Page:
Come Home and Rest …

… my early life planted within me two seeds of certainty: that we are each deeply and consistently loved by the Mystery that is larger than ourselves, by the Beloved that is always with us; and that we are each responsible for our choices. This does not mean we always make the right choice. I have made and will no doubt again make choices that have caused suffering for myself or others. In “The Way of the Tao” Lao-Tzu reminds us that the master trusts even those who are untrustworthy. Even knowing our human frailties the Mystery endows us with free will and does not interfere with the choices we make. This is how loved we are. And no matter what our choices are, the voice of the Beloved still calls to us, still asks us to come home and rest.
— Oriah Mountain Dreamer from The Call: Discovering Why You Are Here

There is a twilight zone in our hearts that we ourselves cannot see. Even when we know quite a lot about ourselves-our gifts and weaknesses, our ambitions and aspirations, our motives and our drives-large parts of ourselves remain in the shadow of consciousness. This is a very good thing. We will always remain partially hidden to ourselves. Other people, especially those who love us, can often see our twilight zones better than we ourselves can. The way we are seen and understood by others is different from the way we see and understand ourselves. We will never fully know the significance of our presence in the lives of our friends. That’s a grace, a grace that calls us not only to humility, but to a deep trust in those who love us. It is the twilight zones of our hearts where true friendships are born.
― Henri J.M. Nouwen from Bread For The Journey: A Daybook of Wisdom and Faith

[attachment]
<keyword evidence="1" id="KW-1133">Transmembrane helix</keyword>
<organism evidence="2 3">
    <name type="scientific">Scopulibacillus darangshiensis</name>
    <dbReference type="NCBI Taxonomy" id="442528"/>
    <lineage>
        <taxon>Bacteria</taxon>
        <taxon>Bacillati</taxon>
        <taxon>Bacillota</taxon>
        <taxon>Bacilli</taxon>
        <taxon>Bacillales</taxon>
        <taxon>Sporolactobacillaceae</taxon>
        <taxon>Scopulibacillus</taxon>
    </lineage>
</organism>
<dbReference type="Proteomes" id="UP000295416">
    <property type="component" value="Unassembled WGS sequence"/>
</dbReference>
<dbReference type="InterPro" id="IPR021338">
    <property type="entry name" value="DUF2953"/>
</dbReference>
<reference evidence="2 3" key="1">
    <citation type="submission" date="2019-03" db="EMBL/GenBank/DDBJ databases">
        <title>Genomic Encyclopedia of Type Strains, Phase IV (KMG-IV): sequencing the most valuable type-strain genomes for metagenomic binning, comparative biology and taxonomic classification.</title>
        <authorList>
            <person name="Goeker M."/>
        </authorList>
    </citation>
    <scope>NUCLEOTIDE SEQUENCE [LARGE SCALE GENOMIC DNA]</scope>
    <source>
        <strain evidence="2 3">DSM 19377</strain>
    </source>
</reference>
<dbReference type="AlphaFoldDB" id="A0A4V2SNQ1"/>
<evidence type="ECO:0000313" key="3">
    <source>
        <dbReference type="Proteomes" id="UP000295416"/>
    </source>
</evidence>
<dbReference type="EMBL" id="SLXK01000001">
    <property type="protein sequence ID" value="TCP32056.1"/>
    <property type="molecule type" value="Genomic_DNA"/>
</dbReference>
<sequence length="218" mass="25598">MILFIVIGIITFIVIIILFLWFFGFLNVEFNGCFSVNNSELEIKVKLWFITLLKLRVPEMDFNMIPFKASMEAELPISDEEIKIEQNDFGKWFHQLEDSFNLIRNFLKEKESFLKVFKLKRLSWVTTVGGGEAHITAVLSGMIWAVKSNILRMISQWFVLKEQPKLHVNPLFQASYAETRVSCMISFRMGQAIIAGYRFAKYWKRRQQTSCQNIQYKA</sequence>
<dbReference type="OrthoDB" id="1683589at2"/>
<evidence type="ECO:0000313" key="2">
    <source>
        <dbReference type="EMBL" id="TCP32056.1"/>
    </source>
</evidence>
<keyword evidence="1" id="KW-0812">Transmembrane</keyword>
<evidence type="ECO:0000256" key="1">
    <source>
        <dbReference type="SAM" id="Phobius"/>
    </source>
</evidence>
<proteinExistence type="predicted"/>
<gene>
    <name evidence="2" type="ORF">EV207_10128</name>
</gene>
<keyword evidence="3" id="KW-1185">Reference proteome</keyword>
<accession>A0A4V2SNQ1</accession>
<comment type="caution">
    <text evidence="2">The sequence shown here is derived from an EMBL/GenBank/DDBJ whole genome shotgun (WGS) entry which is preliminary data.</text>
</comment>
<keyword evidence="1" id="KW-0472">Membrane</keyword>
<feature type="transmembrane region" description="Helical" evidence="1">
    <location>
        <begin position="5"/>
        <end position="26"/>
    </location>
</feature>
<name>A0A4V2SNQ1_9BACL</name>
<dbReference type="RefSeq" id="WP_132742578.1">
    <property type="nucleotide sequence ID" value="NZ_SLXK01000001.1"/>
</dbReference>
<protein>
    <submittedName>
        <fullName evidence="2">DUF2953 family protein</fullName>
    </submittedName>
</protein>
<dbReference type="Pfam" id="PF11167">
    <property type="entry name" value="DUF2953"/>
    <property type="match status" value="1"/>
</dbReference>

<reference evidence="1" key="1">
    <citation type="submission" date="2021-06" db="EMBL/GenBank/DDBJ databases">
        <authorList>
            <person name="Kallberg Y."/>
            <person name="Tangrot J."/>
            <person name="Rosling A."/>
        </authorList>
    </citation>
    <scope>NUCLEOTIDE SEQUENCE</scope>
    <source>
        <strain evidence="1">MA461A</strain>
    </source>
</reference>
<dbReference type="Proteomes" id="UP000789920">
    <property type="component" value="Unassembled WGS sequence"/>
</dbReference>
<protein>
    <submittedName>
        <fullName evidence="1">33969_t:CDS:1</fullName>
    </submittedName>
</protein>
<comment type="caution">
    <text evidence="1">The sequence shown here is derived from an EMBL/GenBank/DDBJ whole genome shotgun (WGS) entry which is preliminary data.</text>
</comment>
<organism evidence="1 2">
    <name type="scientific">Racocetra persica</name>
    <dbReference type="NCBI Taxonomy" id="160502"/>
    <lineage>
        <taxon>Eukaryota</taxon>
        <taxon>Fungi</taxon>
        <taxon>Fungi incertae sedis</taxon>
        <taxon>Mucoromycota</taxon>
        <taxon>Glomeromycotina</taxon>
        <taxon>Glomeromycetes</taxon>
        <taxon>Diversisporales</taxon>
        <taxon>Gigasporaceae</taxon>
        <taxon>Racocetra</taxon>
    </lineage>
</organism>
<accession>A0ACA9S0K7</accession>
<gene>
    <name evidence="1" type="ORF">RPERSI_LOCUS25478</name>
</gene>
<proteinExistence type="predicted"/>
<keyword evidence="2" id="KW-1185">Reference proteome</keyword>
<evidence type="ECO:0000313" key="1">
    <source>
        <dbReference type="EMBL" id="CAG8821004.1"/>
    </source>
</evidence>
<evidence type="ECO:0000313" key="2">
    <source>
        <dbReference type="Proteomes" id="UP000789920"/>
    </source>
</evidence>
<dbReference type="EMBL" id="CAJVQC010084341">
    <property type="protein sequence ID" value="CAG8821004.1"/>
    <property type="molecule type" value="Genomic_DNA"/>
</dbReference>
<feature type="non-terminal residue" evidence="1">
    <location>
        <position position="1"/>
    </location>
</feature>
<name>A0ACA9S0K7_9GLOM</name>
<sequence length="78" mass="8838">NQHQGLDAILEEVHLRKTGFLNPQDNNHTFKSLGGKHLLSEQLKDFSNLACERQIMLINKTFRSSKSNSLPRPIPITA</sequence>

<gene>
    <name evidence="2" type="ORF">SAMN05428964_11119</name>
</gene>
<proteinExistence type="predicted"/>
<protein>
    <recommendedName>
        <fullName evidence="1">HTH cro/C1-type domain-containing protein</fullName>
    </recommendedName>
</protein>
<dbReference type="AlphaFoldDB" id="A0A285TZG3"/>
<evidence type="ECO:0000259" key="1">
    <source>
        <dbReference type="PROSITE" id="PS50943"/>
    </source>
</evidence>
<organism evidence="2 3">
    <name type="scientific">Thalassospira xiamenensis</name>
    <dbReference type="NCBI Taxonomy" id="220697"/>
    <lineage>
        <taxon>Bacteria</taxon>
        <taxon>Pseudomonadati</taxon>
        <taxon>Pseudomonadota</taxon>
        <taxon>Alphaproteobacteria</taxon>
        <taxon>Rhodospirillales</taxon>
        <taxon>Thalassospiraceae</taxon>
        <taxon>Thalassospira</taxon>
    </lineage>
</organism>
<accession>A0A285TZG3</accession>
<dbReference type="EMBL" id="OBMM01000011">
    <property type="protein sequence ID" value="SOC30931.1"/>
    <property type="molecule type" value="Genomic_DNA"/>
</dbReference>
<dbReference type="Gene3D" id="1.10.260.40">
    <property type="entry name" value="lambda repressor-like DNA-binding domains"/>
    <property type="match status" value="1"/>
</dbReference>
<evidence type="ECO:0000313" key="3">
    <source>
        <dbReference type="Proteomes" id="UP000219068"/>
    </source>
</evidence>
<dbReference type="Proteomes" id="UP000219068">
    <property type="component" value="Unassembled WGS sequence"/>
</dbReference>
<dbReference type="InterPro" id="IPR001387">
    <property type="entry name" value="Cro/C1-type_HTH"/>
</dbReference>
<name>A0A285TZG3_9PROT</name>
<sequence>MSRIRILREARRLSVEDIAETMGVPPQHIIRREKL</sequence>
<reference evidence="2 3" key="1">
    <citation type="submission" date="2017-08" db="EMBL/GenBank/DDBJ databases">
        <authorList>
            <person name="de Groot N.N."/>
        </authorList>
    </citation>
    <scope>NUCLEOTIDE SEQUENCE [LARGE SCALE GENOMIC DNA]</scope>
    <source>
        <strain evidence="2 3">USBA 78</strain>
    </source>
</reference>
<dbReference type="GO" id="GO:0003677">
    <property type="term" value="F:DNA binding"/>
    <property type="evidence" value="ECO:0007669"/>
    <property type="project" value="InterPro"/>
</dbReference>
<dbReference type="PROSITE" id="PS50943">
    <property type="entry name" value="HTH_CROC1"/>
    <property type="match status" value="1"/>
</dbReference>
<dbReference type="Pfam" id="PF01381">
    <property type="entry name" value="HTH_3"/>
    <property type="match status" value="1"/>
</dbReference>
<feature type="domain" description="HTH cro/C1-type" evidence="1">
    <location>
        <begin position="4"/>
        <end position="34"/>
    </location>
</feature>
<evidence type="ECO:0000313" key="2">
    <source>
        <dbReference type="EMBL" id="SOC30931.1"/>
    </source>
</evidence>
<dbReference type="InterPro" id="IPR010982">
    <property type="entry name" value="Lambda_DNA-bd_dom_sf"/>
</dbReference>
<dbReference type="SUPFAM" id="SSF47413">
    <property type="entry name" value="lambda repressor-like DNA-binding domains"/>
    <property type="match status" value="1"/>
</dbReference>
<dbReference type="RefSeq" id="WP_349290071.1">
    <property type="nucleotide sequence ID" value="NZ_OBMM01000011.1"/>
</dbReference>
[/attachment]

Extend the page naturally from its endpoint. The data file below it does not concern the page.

The spiritual life does not remove us from the world but leads us deeper into it.
― Henri J.M. Nouwen from Words of Hope and Healing

Mindfulness is moment-to-moment, non-judgmental awareness, cultivated by paying attention.  Mindfulness arises naturally from living.  It can be strengthened through practice.  This practice is sometimes called meditation.  But meditation is not what you think. Meditation is really about paying attention, and the only way we can pay attention is through the senses, all of them, including the mind.  Mindfulness is a way of befriending ourselves, and our experience.  Of course, our experience is vast, and includes our own body, our mind, and the entire world.
— Jon Kabat Zinn from Arriving at Your Own Door

…Looking into the waters
of that flooding plain
there was a sense
that I made some symmetry
with the waiting world
just by seeing and hearing
and that I walked a frontier
between an inward heaven
and the great blue calling,
bird filled, breathing
we call a sky,
and that I stood at the edge
where two worlds
extended both far away
and close within,
so that I raised my palms
against the light
to see that they were real
and could hold the world
between my careful palms,
one horizon between two cradling skies,
looking inward and outward,
and astonished by the great everywhere
both within and without
like an invisible
unspoken invitation
radiating from where I stood,
I saw everything given
and everything taken from me,
I saw the way I had come
and the way I had promised to go,
all in one movement
as something I had become now
and would be forever,
the sheer generosity of being loved
through loving:
the miracle reflection of a twice blessed life.
David Whyte (Excerpted from CROSSING THE FLOOD, February 2014)

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